Pepsi blames global macro concerns for weak outlook; shares fall

(Reuters) - PepsiCo Inc forecast 2017 adjusted earnings below analysts’ estimates, citing weakness in its international markets, particularly in developing regions such as Asia, Middle East and North Africa.

FILE PHOTO - A bottle of Pepsi is seen in this file photo illustration February 10, 2015. REUTERS/Jim Young/Illustration/Files

The company said it expected organic sales growth of 3 percent this year, slower than the 3.6 percent in 2016.

Shares of the company, which reported a better-than-expected fourth-quarter profit, fell 2 percent to $104.77 in early trading on Wednesday.

“I think our 3 percent revenue guidance reflects just a cautious outlook toward the macros globally, as well as a reflection of what is a more volatile world,” Chief Financial Officer Hugh Johnston said on a call with analysts.

Johnston’s comments echo those by his counterpart at bigger rival Coca-Cola Co.

Coca-Cola’s CFO Kathy Waller told analysts last week that the company expected global environment this year to be roughly similar to that of 2016 with “continued macroeconomic challenges in the emerging and developing world and continued growth in the developed world”. PepsiCo forecast 2017 adjusted earnings of $5.09 per share, missing the average analysts’ estimate of $5.16.

Johnston said first-quarter organic revenue would decline, partly due to volatility in its Asia, Middle East and North Africa market and the early arrival of the Chinese New Year holiday. The holiday came 10 days earlier this year and was included in the company’s 2016 results.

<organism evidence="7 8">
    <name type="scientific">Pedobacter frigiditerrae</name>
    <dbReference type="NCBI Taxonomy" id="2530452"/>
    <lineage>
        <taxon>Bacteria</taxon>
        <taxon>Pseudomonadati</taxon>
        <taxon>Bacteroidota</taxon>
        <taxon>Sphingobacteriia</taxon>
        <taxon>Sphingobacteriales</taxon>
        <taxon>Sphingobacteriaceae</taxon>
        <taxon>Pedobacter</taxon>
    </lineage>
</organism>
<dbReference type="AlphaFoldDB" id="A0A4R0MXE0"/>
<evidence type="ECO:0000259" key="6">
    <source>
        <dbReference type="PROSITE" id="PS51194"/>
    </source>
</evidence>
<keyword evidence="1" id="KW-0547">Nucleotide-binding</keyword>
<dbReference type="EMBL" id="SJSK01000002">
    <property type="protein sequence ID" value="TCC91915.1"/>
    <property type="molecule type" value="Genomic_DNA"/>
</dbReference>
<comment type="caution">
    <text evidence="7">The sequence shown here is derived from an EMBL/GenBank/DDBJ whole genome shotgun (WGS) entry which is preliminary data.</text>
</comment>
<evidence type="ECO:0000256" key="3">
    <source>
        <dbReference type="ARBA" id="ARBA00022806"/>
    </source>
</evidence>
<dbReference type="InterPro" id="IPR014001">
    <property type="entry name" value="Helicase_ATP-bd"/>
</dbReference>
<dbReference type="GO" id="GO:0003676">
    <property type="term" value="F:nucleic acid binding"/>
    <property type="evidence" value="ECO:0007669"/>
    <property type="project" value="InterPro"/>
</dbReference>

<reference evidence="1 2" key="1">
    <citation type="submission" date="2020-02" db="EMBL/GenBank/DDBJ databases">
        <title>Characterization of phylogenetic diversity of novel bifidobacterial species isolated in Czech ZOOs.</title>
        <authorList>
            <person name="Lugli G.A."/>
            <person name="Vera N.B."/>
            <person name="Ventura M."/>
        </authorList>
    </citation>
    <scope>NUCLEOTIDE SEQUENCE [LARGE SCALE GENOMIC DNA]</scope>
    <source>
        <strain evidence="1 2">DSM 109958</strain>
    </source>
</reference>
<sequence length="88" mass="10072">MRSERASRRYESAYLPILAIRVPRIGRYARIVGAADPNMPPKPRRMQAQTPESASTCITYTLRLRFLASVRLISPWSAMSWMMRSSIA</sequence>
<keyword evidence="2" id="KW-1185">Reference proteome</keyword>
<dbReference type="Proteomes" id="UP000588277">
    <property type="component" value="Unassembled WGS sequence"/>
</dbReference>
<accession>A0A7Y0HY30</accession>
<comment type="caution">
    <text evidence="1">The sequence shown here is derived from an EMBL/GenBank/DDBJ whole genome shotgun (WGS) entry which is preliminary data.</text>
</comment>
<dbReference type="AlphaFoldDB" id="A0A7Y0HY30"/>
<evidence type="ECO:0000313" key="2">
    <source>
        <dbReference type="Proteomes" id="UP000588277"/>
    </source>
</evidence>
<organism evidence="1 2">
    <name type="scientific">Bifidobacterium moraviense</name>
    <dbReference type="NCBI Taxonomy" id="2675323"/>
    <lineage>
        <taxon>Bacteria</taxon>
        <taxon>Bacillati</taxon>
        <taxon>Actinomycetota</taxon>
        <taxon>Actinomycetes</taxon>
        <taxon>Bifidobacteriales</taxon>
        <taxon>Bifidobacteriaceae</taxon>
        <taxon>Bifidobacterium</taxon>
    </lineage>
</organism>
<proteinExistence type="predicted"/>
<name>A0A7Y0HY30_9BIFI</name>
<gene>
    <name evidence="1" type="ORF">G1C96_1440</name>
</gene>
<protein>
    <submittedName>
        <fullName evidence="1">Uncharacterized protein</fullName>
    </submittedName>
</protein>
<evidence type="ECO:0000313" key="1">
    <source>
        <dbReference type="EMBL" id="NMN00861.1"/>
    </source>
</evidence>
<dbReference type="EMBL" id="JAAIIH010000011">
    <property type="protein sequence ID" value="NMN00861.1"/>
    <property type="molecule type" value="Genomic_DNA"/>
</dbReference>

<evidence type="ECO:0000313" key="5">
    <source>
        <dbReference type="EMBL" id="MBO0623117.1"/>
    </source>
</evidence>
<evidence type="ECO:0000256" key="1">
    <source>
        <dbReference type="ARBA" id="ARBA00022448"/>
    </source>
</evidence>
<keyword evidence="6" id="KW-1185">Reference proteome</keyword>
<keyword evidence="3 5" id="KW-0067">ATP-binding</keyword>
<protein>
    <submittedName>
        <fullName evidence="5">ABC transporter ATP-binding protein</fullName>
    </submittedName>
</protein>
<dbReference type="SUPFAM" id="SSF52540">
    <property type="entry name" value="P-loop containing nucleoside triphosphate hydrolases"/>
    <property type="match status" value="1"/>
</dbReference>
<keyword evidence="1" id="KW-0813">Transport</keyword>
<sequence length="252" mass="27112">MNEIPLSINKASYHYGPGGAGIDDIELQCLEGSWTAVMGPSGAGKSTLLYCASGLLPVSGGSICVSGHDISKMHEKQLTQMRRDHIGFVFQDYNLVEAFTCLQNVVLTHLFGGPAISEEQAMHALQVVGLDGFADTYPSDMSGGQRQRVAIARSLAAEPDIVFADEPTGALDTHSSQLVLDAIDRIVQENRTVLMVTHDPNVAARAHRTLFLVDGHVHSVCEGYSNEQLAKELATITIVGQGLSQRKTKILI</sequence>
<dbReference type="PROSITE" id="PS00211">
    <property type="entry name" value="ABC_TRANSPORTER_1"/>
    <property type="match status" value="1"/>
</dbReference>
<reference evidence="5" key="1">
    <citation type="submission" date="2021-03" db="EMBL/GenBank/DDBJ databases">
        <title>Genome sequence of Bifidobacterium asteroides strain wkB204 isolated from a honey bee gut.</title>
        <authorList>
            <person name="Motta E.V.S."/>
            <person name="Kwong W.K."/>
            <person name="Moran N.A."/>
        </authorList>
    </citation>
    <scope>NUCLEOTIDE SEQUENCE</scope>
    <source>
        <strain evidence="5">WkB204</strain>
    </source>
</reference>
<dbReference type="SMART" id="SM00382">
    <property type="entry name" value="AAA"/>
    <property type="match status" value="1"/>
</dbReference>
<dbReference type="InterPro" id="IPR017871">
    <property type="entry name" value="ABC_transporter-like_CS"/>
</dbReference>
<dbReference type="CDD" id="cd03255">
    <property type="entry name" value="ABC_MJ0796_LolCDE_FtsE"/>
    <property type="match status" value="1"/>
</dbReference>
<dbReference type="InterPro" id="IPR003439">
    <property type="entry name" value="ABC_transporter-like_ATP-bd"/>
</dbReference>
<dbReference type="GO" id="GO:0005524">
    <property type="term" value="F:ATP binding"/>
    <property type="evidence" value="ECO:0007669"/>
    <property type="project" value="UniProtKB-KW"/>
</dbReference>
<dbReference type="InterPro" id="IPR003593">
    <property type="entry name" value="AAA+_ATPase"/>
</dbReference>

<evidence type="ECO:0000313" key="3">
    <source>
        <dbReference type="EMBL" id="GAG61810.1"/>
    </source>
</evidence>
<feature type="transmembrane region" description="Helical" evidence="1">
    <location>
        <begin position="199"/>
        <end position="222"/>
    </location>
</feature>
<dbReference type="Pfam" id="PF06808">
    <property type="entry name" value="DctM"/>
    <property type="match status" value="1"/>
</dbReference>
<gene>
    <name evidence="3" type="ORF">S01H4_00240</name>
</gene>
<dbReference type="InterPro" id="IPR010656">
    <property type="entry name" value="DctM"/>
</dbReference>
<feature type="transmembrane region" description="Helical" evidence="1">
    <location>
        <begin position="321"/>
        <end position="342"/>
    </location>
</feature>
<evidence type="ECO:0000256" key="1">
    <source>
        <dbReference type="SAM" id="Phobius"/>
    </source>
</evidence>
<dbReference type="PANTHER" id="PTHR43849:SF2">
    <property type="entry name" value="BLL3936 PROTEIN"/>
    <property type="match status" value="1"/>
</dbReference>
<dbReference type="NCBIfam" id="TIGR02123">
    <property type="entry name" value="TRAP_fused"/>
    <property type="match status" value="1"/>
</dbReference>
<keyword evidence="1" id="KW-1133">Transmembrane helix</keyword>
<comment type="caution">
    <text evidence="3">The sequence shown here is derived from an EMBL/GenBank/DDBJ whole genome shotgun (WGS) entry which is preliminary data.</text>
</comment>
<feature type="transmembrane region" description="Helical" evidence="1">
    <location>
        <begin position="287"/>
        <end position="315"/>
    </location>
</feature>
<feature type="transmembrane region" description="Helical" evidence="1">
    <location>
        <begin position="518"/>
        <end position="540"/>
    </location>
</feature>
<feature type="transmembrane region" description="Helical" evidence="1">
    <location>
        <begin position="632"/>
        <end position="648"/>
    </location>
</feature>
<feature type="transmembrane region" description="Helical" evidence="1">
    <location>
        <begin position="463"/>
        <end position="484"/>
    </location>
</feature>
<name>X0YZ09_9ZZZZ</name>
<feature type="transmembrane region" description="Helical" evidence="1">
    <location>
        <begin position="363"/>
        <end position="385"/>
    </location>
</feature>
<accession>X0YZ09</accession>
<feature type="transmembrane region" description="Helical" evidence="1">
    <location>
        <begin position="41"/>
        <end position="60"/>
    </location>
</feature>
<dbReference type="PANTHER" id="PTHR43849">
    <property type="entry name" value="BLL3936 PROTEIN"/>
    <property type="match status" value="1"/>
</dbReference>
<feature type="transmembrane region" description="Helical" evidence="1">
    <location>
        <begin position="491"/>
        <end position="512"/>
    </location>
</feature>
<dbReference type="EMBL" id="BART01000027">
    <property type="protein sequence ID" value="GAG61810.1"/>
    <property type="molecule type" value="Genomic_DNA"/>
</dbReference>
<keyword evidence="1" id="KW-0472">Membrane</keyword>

PepsiCo also cited one extra week in 2016 for the slower sales growth forecast.

Analysts, however, downplayed the company’s tepid forecast.

“Pepsi is sticking with its “under-promise, over-deliver” playbook, which has served it well,” Jefferies analyst Kevin Grundy wrote.

“Given Pepsi has exceeded its initial core constant currency EPS guidance by about 2 percent in recent years, we expect the company’s earnings outlook to move up as we move through FY17,” he said.


The maker of Gatorade and Doritos chips beat analysts’ quarterly profit estimate as the company benefited from cost-cutting programs and higher demand for its healthier beverages and snacks in North America.

The company, like other processed-food makers, has been investing heavily in developing products to meet the changing tastes of consumers, who are increasingly seeking healthier options such as sodas with low sugar and calorie content and snacks with more natural ingredients.

Net revenue in PepsiCo’s North America beverages unit, the company’s biggest business, rose 8 percent in the fourth quarter ended Dec. 31. Volume sales in the unit rose 1 percent.

Net income attributable to PepsiCo, however, fell 18.6 percent to $1.40 billion, or 97 cents per share, in the quarter, partly due to pension-related settlement and a debt redemption charge.

Excluding items, PepsiCo earned $1.20 per share.

Net revenue rose 5 percent to $19.52 billion.

Analysts’ on average had expected a profit of $1.16 per share and revenue of $19.51 billion, according to Thomson Reuters I/B/E/S.

Reporting by Sruthi Ramakrishnan in Bengaluru; Editing by Sriraj Kalluvila